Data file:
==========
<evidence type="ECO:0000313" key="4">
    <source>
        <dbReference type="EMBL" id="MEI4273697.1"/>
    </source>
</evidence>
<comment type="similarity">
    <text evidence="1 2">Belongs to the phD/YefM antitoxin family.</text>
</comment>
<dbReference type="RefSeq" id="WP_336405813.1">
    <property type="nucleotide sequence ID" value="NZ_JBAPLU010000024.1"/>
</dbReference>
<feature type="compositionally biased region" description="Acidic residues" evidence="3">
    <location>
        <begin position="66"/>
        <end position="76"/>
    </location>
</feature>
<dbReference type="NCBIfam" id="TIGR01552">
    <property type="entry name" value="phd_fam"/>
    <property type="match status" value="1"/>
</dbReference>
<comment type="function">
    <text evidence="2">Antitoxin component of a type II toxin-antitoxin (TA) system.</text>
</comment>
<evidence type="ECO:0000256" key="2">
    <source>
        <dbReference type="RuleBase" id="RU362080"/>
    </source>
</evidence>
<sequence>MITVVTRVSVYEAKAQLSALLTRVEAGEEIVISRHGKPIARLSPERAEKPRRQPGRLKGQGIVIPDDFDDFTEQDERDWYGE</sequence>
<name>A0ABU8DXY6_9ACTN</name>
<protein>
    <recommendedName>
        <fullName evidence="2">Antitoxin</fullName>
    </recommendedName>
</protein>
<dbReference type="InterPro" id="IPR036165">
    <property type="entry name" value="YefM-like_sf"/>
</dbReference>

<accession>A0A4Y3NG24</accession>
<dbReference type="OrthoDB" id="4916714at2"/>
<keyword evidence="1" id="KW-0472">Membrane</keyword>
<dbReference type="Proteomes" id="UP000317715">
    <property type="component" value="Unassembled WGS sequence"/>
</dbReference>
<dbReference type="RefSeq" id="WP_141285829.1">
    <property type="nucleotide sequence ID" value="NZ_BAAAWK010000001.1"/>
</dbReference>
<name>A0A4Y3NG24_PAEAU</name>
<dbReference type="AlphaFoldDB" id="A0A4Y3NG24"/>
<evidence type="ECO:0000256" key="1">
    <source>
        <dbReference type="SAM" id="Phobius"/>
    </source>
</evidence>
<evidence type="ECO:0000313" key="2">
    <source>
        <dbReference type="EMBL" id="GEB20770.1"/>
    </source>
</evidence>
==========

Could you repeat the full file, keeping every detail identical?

<evidence type="ECO:0000313" key="4">
    <source>
        <dbReference type="EMBL" id="MEI4273697.1"/>
    </source>
</evidence>
<comment type="similarity">
    <text evidence="1 2">Belongs to the phD/YefM antitoxin family.</text>
</comment>
<dbReference type="RefSeq" id="WP_336405813.1">
    <property type="nucleotide sequence ID" value="NZ_JBAPLU010000024.1"/>
</dbReference>
<feature type="compositionally biased region" description="Acidic residues" evidence="3">
    <location>
        <begin position="66"/>
        <end position="76"/>
    </location>
</feature>
<dbReference type="NCBIfam" id="TIGR01552">
    <property type="entry name" value="phd_fam"/>
    <property type="match status" value="1"/>
</dbReference>
<comment type="function">
    <text evidence="2">Antitoxin component of a type II toxin-antitoxin (TA) system.</text>
</comment>
<evidence type="ECO:0000256" key="2">
    <source>
        <dbReference type="RuleBase" id="RU362080"/>
    </source>
</evidence>
<sequence>MITVVTRVSVYEAKAQLSALLTRVEAGEEIVISRHGKPIARLSPERAEKPRRQPGRLKGQGIVIPDDFDDFTEQDERDWYGE</sequence>
<name>A0ABU8DXY6_9ACTN</name>
<protein>
    <recommendedName>
        <fullName evidence="2">Antitoxin</fullName>
    </recommendedName>
</protein>
<dbReference type="InterPro" id="IPR036165">
    <property type="entry name" value="YefM-like_sf"/>
</dbReference>

<accession>A0A4Y3NG24</accession>
<dbReference type="OrthoDB" id="4916714at2"/>
<keyword evidence="1" id="KW-0472">Membrane</keyword>
<dbReference type="Proteomes" id="UP000317715">
    <property type="component" value="Unassembled WGS sequence"/>
</dbReference>
<dbReference type="RefSeq" id="WP_141285829.1">
    <property type="nucleotide sequence ID" value="NZ_BAAAWK010000001.1"/>
</dbReference>
<name>A0A4Y3NG24_PAEAU</name>
<dbReference type="AlphaFoldDB" id="A0A4Y3NG24"/>
<evidence type="ECO:0000256" key="1">
    <source>
        <dbReference type="SAM" id="Phobius"/>
    </source>
</evidence>
<evidence type="ECO:0000313" key="2">
    <source>
        <dbReference type="EMBL" id="GEB20770.1"/>
    </source>
</evidence>